Footrot of citrus (Also called collar rots and bleeding cankers) – Several fungus species of the genus Phytophthora are soil borne pathogens that infect the root collar or roots of Citrus trees. The fungus causes cankers to appear on the root collar and lower trunk. The cankers are reddish-brown to brown in color. The cankers will ooze a brownish liquid. Over time the canker will dry and crack exposing xylem wood that is stained. The damage to the root collar area disrupts the vascular flow and causes dieback in the upper crown. Ultimately this disease can kill the citrus. Phytophthora can enter through wounds in the basal area so it is important not to allow wounds to occur on the thin-skinned citrus. Keep a large ring around your citrus and do not allow mulch to contact the trunk. Do not wound with a hoe or string trimmer. A recommended systemic fungicide can help control Phytophthora if treated early.
Hypoxylon canker – Hypoxylon canker (there are several species of Hypoxylon) is a fungus disease that can attack all species of oak trees that are severely stressed and ultimately causes their death. It is particularly damaging to drought-stressed trees but also infests trees stressed by heat, root injury, herbicides or other diseases. Hypoxylon does not infest the tree with good vitality. Hypoxlon invades the bark of the trunk and larger branches and colonizes within the inner bark, sapwood and cambial area. Its presence disrupts the tree’s vascular system causing death. The first signs of Hypoxylon are when the bark sloughs off revealing the grayish black fungus mats that developed under the bark. Hypoxylon is always present in oak trees in a latent form and can quickly invade if the tree becomes stressed. Keep your trees healthy and watered to avoid this killer.
Mushroom root rot – There are several fungi that infect roots and cause tree decline and death. Mushroom root rot is one of the most common and is caused by the fungus Armillaria tabescens. Mushroom root rot infects both conifer and hardwood species. Mushroom root rot is an opportunistic fungus that typically infects trees that are stressed and weakened. The fungus destroys the wood in the roots and can advance into the root collar area. The crown of infected trees may thin and have leaves that are small and chlorotic. In the late summer and fall, the fungus will produce clumps of small tan mushrooms that are 1″-3″ in diameter and visible protruding from the grade. The mushrooms are attached to lateral roots close to the surface and the flare roots. A tree with mushroom root rot will ultimately die but before it does it is susceptible to windthrow.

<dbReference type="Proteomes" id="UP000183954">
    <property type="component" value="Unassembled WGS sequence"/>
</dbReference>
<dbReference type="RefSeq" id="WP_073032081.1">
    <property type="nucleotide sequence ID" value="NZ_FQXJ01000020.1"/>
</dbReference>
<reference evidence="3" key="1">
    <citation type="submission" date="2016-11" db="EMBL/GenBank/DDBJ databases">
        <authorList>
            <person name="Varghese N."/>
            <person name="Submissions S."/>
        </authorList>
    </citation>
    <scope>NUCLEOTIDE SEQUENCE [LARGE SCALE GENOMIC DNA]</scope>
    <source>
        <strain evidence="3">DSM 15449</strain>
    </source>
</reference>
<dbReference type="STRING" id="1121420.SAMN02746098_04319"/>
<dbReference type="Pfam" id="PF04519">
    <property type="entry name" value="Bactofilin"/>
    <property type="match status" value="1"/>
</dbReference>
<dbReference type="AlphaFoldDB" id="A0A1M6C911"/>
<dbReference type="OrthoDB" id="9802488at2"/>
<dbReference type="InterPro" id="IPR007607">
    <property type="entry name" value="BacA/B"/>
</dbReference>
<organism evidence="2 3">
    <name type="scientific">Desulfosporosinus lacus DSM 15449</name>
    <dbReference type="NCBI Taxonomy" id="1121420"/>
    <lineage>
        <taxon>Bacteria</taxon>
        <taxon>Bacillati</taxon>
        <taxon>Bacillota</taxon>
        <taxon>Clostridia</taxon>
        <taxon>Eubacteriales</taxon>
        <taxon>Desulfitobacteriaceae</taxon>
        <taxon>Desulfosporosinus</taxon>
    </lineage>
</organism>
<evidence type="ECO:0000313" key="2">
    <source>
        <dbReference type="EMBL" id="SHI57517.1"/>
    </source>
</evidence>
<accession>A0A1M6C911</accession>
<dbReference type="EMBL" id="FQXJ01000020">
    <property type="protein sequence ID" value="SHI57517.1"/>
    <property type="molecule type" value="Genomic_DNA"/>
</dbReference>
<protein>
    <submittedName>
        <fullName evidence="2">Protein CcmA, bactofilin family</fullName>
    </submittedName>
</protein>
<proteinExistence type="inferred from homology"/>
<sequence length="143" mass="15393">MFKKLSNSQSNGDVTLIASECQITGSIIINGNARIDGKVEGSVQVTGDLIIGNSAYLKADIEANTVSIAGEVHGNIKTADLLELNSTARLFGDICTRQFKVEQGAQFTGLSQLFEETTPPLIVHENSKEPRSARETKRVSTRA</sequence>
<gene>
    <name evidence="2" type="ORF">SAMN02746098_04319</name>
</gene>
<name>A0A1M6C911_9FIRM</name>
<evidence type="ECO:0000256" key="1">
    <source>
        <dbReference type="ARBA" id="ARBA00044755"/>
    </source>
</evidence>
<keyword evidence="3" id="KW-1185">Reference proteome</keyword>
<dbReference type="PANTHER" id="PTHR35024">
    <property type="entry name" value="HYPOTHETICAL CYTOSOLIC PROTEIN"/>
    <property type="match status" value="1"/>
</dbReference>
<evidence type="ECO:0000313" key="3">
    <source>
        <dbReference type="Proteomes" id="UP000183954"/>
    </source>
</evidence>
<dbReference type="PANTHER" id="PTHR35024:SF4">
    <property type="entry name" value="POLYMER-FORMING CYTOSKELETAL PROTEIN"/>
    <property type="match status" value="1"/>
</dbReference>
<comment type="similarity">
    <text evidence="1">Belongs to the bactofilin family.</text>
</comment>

Oak leaf blister – Oak leaf blister is a very common leaf surface fungus disease that alarms homeowners almost every year. The fungus (Taphrina caerulescens) causes large discolorations or a blister on the leaves of its favorite hosts the laurel and water oak. The blister appears as a reddish or blown splotch on the leaf. The blistered area is necrotic (dead) tissue. Cool wet springs cause a proliferation of this fungus. Mild infections are barely noticed as the blisters are small and confined to a relatively low percentage of leaves. But a severe infestation can cause the entire tree to defoliate and cause homeowners to believe that their tree is dying. Tree death from oak leaf blister is extremely rare and happens only after several years of severe infestations. Because this disease is rarely harmful and as it covers most of the crown, control is not recommended. If you have a tree with high ornamental value an approved fungicide will control the blister.
Sphaeropsis knot – A serious disease that is killing the East Palatka Holly(Ilex x attenuata ‘East Palatka’) tree in Florida. Once infected the tree may die within five years. Early signs include galls (swollen areas on twigs) on twigs and sometimes the effect is known as “witch’s broom”, the proliferation of twigs emanating from a gall. The foliage at the tips of branches will first appear chlorotic and later will die. The disease will spread to the larger branches and ultimately kill the tree. There is no verifiable prevention or treatment for Sphaeropsis knot at this time. It can be spread through pruning tools, so pruning tools should be sanitized after use on an infected tree. Sphaeropsis Knot infects oleander, citrus, and bottlebrush to a lesser degree.